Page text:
Colorado Springs, Colorado-based country/folk-rock outfit Westrock recently dropped their debut album, Welcome to the River.
Speaking to the album, Westrock shares, “‘Welcome to the River’ is meant to be stories of people who are happier outside. Whether it is agriculture or recreation, the common theme is friends, adventures, and peace found somewhere in the sun.”
Made up of Dave Beegle (electric guitar, bass), August Huckabee (vocals, acoustic guitar), Amy Ballinger (backing vocals, mandolin), Christian Teele (drums), and Enion Pelta-Tiller (fiddle), Westrock formed in 2018, the creation of frontman August Huckabee, who grew up in West Texas. Westrock’s sound mirrors the Red Dirt Country influences of Huckabee’s native state.
Encompassing nine tracks, Welcome to the River’s entry points include the contagious country-rock flavors of the first track, “Dirty Girl,” opening on hefty washes of guitars accented by Pelta-Tiller’s crying fiddle. A dazzling, incandescent guitar solo gives the tune tight, keening coloration.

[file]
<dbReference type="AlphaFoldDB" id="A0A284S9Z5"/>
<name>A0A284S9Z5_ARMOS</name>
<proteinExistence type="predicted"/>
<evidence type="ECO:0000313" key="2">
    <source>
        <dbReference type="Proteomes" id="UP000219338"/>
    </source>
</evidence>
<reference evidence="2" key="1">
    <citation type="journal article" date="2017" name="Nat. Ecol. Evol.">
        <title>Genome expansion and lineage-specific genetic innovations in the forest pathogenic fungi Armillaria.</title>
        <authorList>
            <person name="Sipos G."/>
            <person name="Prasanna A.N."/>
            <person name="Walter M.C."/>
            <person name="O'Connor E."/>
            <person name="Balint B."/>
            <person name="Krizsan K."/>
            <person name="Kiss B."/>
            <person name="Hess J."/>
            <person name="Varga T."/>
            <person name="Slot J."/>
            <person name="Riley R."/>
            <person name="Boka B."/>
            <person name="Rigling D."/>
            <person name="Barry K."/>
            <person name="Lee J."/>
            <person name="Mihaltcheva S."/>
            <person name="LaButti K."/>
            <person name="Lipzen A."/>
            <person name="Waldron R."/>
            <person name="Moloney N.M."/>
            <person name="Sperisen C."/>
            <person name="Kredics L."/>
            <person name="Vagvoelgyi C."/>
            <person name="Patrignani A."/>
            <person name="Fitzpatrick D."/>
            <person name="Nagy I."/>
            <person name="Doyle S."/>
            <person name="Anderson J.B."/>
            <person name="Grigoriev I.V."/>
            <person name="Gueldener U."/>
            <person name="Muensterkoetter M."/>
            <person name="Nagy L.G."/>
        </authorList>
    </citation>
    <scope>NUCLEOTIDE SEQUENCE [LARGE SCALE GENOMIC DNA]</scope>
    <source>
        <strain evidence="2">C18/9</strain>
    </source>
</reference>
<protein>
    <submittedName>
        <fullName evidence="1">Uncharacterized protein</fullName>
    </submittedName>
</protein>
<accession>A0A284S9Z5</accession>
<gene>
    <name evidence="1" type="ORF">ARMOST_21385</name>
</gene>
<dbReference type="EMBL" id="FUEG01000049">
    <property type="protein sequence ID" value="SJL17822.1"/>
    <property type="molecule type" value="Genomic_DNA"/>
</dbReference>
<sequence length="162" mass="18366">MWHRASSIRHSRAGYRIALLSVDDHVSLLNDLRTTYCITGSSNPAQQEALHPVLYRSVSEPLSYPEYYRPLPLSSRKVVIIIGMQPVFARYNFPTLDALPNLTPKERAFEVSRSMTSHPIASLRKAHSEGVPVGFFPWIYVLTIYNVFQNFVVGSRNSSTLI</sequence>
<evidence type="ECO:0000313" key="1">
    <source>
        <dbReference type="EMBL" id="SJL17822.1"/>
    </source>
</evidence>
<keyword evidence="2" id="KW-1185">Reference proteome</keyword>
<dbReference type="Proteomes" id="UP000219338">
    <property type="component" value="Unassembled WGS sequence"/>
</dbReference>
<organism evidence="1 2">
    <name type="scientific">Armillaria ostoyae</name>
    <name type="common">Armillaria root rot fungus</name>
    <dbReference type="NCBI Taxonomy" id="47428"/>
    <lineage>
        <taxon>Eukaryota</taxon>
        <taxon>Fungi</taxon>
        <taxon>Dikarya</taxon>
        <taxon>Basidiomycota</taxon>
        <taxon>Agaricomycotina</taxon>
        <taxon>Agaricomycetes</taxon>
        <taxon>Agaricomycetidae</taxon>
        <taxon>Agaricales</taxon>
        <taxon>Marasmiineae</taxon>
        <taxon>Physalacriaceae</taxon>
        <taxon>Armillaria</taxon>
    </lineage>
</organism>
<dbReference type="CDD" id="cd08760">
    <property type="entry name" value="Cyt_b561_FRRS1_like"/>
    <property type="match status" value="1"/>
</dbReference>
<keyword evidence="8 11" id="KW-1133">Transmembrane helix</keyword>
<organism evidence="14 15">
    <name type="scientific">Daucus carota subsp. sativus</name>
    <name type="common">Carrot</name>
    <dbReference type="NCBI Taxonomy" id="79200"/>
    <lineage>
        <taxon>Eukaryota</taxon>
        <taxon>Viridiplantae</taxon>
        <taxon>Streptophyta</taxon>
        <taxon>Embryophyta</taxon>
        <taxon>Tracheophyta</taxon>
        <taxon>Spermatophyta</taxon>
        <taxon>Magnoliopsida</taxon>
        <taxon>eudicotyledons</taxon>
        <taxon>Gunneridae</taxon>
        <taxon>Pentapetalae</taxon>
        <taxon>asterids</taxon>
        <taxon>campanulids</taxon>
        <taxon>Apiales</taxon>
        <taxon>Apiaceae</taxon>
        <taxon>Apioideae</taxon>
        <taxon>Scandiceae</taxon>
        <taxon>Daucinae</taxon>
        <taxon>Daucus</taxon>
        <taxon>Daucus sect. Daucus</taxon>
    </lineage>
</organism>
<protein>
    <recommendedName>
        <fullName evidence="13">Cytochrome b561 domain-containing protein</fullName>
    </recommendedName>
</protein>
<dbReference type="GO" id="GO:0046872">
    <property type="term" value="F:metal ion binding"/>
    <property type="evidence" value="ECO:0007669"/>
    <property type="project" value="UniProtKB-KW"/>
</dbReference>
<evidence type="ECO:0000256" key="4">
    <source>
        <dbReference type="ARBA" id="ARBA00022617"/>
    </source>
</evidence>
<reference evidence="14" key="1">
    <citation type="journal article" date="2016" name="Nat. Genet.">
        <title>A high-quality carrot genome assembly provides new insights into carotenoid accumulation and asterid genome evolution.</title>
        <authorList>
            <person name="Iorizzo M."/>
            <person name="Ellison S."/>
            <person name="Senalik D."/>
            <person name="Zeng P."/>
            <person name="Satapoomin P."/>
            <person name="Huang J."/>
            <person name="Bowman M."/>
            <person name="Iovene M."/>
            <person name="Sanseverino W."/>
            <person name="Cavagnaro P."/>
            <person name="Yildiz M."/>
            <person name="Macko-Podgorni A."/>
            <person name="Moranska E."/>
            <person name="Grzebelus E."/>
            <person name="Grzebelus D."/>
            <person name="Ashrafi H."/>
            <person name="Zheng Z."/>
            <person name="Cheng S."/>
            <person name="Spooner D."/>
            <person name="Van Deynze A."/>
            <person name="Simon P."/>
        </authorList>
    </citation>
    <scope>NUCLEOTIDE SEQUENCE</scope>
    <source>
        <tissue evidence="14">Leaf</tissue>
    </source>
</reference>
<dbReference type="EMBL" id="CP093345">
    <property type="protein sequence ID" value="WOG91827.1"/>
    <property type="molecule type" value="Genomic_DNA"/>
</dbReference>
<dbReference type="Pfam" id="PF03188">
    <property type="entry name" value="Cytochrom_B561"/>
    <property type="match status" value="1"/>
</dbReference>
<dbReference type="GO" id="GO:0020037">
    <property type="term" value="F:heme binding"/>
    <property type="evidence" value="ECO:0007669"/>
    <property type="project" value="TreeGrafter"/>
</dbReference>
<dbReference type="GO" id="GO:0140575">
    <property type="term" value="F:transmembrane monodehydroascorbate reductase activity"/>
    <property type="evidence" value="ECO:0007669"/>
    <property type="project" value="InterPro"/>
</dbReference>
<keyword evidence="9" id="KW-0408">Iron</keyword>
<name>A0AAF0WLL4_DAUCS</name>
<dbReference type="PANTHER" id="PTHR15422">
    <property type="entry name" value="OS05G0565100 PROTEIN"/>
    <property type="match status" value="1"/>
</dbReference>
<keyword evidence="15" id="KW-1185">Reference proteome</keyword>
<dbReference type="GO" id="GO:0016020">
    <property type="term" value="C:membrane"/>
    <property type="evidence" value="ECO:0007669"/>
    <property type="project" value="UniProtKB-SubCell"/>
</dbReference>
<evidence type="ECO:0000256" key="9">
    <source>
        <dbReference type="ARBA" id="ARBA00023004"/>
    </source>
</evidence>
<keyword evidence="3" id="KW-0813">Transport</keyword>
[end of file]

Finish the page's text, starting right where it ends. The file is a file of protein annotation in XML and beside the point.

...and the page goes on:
The title track opens on a bouncing, thumping rhythm as the fiddle glides overhead. Huckabee’s slightly drawling, twangy-lite voice imbues the lyrics with tasty country aromas. On the chorus, the tune ramps up to potent levels. Pelta-Tiller’s superb fiddle injects the song’s ending with sizzling hues.
A personal favorite, “Dark Horse,” opens on low-slung harmonics riding a measured rhythm. Rumbling drums shift to a light sidestick, followed by the melody gathering momentum, followed by stellar guitar licks.
“Quiet Place” and “Hannah Jayne” slow things down, rolling out on graceful tones topped by Huckabee’s warm, velvety voice. While “Cowgirl from Bruneau” elevates on rollicking waves of country-rock, rife with bright and breezy textures. I love the drums on this track, round and resonant toms complementing the pop of the snare. The antiphony between the lead guitar and the fiddle infuses the song with dual layers of dynamic coloration.
The final track, “Hey Hey,” features a captivating country melody with tangs of blues-rock running through it, while the rhythm delivers savors of country funk.
Welcome to the River is excellent, delivering straightforward country, folk, and rock essences varnished by sophisticated layers of instrumentation.